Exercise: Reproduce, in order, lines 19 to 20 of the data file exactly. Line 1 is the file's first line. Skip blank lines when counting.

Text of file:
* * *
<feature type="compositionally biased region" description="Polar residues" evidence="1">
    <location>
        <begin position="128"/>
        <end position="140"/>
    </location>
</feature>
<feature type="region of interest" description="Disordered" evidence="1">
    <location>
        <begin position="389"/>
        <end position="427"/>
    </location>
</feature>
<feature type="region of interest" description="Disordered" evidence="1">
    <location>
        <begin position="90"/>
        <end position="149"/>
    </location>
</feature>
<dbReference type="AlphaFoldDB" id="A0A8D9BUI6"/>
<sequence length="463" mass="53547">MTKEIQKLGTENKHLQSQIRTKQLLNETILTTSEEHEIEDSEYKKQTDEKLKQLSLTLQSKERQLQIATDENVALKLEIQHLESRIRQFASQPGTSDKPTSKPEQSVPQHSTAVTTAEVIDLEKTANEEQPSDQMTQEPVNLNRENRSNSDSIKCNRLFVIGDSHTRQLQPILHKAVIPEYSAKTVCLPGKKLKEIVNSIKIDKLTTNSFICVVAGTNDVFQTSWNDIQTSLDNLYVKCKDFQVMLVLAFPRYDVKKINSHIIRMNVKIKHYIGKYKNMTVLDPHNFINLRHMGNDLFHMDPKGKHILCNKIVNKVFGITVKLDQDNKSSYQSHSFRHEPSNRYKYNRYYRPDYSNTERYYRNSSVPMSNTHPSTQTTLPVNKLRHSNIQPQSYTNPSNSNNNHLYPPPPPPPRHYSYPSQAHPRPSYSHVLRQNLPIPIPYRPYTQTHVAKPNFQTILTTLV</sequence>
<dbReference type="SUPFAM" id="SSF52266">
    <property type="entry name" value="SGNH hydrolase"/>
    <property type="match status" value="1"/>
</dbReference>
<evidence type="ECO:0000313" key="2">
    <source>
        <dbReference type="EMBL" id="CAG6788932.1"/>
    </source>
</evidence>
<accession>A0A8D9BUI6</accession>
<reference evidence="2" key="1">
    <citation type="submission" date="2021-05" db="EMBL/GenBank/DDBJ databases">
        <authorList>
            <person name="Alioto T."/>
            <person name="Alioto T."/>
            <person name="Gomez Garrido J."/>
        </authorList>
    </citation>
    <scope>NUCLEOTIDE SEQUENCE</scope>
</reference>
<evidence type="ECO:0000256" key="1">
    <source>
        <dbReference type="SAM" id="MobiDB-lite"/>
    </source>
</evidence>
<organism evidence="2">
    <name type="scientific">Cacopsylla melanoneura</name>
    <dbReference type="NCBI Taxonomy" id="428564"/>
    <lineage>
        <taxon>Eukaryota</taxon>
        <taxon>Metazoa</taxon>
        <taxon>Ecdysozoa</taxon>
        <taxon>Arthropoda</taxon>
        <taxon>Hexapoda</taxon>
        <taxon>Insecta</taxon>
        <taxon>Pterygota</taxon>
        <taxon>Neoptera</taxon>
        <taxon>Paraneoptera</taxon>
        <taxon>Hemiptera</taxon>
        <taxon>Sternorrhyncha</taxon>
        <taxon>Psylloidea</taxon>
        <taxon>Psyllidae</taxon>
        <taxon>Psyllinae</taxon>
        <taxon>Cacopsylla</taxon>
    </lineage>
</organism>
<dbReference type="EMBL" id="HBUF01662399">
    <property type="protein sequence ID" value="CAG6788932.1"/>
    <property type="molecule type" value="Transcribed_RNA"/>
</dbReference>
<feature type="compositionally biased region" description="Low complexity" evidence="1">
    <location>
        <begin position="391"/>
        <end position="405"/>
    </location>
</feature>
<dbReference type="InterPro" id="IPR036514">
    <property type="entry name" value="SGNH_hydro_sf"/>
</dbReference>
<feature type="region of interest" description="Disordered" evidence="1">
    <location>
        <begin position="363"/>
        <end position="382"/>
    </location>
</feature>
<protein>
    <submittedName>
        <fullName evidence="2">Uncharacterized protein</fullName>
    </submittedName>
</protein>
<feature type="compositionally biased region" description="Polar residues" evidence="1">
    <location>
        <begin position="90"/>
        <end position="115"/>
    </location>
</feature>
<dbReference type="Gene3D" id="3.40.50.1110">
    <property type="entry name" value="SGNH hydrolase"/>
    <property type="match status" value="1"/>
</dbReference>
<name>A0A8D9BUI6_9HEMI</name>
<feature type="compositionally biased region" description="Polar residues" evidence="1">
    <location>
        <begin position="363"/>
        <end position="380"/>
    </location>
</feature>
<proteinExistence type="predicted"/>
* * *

<dbReference type="AlphaFoldDB" id="A0A8D9BUI6"/>
<sequence length="463" mass="53547">MTKEIQKLGTENKHLQSQIRTKQLLNETILTTSEEHEIEDSEYKKQTDEKLKQLSLTLQSKERQLQIATDENVALKLEIQHLESRIRQFASQPGTSDKPTSKPEQSVPQHSTAVTTAEVIDLEKTANEEQPSDQMTQEPVNLNRENRSNSDSIKCNRLFVIGDSHTRQLQPILHKAVIPEYSAKTVCLPGKKLKEIVNSIKIDKLTTNSFICVVAGTNDVFQTSWNDIQTSLDNLYVKCKDFQVMLVLAFPRYDVKKINSHIIRMNVKIKHYIGKYKNMTVLDPHNFINLRHMGNDLFHMDPKGKHILCNKIVNKVFGITVKLDQDNKSSYQSHSFRHEPSNRYKYNRYYRPDYSNTERYYRNSSVPMSNTHPSTQTTLPVNKLRHSNIQPQSYTNPSNSNNNHLYPPPPPPPRHYSYPSQAHPRPSYSHVLRQNLPIPIPYRPYTQTHVAKPNFQTILTTLV</sequence>